Nick Lemann is the Dean of the Columbia University School of Journalism and a former New Yorker staff writer. While at Harvard – where he graduated in 1976 – Lemann served as President of the Crimson. He has worked as a reporter and editor at The Washington Monthly, Texas Monthly, The Atlantic Monthly and The Washington Post, focusing primarily on national affairs.
Lemann is the author of The Promised Land: The Great Black Migration and How It Changed America, The Big Test: The Secret History of the American Meritocracy, about the SAT, and most recently, Redemption: The Last Battle of the Civil War, about the failure of Reconstruction. At Columbia, where he was hired as Dean of the Journalism School in 2003, Lemann implemented a two-year curriculum and has focused on teaching alternative journalistic mediums in the Internet age.
Nicholas Lemann: I think news organizations can survive the digital revolution. This is a very fast moving picture. I would say if you asked me to predict as of today, then my prediction might be different in three months. Let’s say you’re the Cleveland...dealer. What are you gonna look like in 25 years? You will be the dominant news gathering organization in Cleveland, Ohio probably. You (15:43) will have somewhat fewer employees on the news side than you do now, but you’ll still exist and you’ll still be profitable. You’ll be exploring creative arrangements – you know freelance, contract, part time – all the things that those of us who come from the magazine business know and love so well in the newspaper business. You will have your primary audience on the Internet. Your print audience will be much smaller than it is now. You’ll be charging three, four, five times as much for daily newspaper delivery as you do now. And as a result the daily newspaper will be a more sort of elite product that offers more kind of specialized analytic information. It’ll feel more like a sort of mini New York Times. It’ll be pitched to advertisers as such. One the Internet you’ll have a free Home page that has . . . is more sort of general and has a big circulation. And then inside of that there will be what’s known in the trade as verticals or channels that are about very, very thinly shaved, specific interests, and you’ll probably have to pay to enter those – something about your high school football team; very specific information about the suburb where you live; things like that. I mean the New York Times is sort of a magazine. It has the feel of a magazine. So in that sense, yes, it will be a magazine. It won’t be printed like a magazine, but it will feel more “magazine” and less “newspapery”. But the main thing is I think these news organizations will live on as news organizations in their communities. They won’t just go out of business. But they won’t be understood as newspapers.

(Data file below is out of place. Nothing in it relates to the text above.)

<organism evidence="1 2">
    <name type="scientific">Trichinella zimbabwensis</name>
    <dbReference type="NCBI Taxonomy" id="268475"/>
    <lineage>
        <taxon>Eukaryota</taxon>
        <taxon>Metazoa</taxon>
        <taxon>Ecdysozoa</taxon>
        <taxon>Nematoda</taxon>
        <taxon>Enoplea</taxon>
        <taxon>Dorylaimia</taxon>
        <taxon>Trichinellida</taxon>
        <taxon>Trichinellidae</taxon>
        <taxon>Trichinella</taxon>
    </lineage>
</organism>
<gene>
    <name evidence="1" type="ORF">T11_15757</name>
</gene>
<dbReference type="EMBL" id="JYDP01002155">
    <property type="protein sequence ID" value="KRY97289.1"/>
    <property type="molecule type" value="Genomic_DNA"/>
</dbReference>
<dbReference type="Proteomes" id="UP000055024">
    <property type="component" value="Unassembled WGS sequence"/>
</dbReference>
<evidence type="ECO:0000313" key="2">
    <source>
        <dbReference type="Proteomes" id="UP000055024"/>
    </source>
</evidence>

Recorded on: 11/30/07